Beneath the Green, The Quantum

In Partnership with Yale Quantum Institute

Artist Stewart Smith has designed a human-scaled light installation, in collaboration with Yale Quantum Institute researchers and students, that investigates the latest in quantum error correction research—an essential tool in the pursuit of fault-tolerant quantum computing. Visitors are invited to circulate through this interactive forest of vertical illuminated beacons; their bodies acting as proxies for the destructive quantum noise and decoherence that arises within a quantum device as it operates. In response, the illuminated beacons recognize these “quantum errors” and attempt to mitigate them in real-time, illustrated through patterns of light that ripple across the collective. This attempt to resolve observer-induced “error” is driven by actual quantum error correcting algorithms researched and developed at Yale University.

The crowning lights atop each beacon gently allude to the New Haven Green’s spooky history as a temporary respite for souls en route to a rapturous beyond; metaphorically drawing energy from beneath the grassy surface and transmitting it heavenward—like a photon traversing an impossible barrier in the cold, dark, and isolated environment of a quantum device’s dilution refrigeration tank. And just as the beach hides beneath the paving stones, perhaps a united future of students and workers can grow from this soil of uncertainty, seeded by the momentum of generative artificial intelligence and new forms of computation that promise to redefine what it is to labor, produce, and consume.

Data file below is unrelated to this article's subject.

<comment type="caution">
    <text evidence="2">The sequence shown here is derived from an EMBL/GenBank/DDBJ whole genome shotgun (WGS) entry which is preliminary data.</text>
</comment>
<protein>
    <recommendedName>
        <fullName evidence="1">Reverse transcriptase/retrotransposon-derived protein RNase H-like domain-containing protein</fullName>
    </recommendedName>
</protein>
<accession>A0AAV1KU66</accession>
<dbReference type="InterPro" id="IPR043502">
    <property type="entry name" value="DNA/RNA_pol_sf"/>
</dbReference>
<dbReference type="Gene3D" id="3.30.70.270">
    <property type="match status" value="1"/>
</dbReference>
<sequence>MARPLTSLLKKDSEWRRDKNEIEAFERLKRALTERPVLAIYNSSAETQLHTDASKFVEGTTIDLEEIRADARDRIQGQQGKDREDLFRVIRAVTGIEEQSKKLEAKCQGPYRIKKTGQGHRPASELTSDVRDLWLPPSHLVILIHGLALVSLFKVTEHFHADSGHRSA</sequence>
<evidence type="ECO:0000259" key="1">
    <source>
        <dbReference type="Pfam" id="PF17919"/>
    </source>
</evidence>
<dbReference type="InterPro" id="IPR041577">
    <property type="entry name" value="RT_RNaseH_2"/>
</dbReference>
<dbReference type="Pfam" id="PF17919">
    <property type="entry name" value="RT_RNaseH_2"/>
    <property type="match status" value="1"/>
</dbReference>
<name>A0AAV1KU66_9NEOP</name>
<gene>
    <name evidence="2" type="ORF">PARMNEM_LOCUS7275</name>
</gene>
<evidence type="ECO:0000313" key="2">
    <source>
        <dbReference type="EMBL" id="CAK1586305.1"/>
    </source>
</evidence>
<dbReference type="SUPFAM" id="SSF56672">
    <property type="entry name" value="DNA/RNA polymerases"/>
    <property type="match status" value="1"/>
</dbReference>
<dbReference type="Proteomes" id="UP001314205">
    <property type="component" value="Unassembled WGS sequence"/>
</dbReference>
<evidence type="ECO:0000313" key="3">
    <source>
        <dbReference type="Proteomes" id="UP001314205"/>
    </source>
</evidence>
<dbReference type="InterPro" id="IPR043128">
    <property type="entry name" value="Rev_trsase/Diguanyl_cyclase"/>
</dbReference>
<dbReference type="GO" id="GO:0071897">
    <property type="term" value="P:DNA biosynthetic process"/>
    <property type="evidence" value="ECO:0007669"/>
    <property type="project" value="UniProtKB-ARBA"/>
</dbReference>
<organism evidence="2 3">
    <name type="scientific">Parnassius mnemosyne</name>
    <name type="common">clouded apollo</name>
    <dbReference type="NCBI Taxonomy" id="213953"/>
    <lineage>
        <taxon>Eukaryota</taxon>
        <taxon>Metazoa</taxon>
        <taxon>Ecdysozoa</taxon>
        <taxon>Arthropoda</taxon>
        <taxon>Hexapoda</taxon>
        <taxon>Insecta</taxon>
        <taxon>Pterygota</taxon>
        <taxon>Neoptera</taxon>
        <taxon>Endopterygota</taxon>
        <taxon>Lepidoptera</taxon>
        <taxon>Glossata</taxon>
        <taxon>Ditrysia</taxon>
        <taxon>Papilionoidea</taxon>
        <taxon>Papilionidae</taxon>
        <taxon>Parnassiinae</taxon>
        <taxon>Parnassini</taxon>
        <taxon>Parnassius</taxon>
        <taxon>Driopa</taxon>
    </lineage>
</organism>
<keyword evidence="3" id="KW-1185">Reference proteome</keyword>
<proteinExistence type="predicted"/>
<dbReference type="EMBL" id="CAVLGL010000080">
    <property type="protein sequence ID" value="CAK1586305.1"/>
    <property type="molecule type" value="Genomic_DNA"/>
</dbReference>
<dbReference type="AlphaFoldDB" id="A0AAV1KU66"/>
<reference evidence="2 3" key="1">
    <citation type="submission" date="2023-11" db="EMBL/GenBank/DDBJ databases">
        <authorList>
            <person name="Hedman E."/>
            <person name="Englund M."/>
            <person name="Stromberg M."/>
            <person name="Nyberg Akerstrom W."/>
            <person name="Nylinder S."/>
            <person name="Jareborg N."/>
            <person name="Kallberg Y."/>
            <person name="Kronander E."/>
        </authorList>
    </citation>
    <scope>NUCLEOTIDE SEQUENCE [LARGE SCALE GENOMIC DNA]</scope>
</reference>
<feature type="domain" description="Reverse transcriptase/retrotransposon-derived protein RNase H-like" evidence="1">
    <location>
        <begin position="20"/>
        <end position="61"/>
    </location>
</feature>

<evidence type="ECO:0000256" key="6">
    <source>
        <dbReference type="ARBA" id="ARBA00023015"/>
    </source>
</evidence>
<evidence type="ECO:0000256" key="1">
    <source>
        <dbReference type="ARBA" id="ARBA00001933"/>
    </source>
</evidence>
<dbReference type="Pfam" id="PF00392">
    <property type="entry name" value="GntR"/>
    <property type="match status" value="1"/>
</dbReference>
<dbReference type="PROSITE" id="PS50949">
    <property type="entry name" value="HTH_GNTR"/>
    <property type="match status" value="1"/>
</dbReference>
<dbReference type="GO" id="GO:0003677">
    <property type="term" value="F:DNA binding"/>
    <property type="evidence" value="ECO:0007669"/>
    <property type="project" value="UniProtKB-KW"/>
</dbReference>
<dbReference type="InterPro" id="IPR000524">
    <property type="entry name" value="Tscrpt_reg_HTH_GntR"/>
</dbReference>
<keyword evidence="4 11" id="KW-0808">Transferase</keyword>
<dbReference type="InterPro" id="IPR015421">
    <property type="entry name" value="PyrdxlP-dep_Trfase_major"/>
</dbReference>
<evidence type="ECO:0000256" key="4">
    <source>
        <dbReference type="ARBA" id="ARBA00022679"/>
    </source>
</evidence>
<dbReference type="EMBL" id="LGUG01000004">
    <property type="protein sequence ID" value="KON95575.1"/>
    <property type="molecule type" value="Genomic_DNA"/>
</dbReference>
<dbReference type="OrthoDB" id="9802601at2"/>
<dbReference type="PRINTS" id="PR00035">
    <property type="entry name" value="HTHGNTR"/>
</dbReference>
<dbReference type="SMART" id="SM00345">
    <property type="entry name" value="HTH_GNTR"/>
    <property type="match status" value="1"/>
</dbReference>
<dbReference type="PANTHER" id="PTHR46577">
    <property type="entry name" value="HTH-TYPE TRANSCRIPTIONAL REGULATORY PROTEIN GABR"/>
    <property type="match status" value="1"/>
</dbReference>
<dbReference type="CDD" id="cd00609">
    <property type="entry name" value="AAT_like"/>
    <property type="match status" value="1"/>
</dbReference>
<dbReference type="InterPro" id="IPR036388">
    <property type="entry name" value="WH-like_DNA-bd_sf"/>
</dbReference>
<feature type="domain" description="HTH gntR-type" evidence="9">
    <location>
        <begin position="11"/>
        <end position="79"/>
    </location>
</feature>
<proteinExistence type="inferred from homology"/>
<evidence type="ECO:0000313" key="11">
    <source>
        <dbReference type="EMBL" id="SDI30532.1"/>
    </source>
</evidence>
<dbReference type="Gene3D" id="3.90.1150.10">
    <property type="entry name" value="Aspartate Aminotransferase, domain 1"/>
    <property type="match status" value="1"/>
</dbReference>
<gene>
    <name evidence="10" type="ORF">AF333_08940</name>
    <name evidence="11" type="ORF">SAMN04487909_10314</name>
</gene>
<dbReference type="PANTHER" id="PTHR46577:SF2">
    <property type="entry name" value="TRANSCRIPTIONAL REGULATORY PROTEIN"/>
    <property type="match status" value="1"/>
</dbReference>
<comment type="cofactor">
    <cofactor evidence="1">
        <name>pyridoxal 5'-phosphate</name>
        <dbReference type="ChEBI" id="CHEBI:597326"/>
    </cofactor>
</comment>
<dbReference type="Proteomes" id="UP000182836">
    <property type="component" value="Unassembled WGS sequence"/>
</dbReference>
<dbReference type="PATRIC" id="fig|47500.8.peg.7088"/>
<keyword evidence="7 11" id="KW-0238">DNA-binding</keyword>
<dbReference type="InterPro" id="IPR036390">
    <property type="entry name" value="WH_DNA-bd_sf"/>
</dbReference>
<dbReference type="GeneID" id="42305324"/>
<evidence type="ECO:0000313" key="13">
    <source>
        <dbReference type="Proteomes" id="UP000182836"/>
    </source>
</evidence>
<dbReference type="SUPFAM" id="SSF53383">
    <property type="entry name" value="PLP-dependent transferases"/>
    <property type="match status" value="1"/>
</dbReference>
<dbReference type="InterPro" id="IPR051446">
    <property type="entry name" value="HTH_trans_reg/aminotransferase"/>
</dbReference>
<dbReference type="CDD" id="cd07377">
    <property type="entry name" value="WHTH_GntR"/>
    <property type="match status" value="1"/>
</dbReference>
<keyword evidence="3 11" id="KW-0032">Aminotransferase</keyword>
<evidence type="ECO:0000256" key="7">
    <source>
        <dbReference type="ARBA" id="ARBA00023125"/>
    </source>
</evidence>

We invite you to traverse our small forest of light, weaving your own path of human error—as we all do—through the spaces between. And don’t fret. Our algorithms can tidy up.

Artist: Stewart Smith
Scientific Consultant: Yue Wu
Producer: Florian Carle


Stewart Smith

Prior to Unity, Stewart Smith worked with renowned hybrid studios like Google’s Creative Lab and Data Arts Team, and founded Moar—a technology and strategy consultancy. Together with his amazing colleagues, they’ve won industry awards like the Cannes Gold Lion. What really makes him happy is partnering with smart friends to take on the impossible—or ridiculous.

As a kid, Stewart taught himself to code, but in college he chose to study art rather than computer science. He received an MFA in graphic design from Yale, worked in London for a few years, then made a permanent home of Brooklyn, New York where he occasionally writes small things.

Smith's artwork has been exhibited at the Museum of Modern Art in New York, ZKM in Germany, the SFMOMA in San Francisco, and is in the permanent collection of the Fondation Cartier in Paris. He has also appeared in publications such as Domus, Esquire, and Creative Review where he taught graduate courses that mix code with graphic design and has been on various judging panels including the TED “Ads Worth Spreading” competition.


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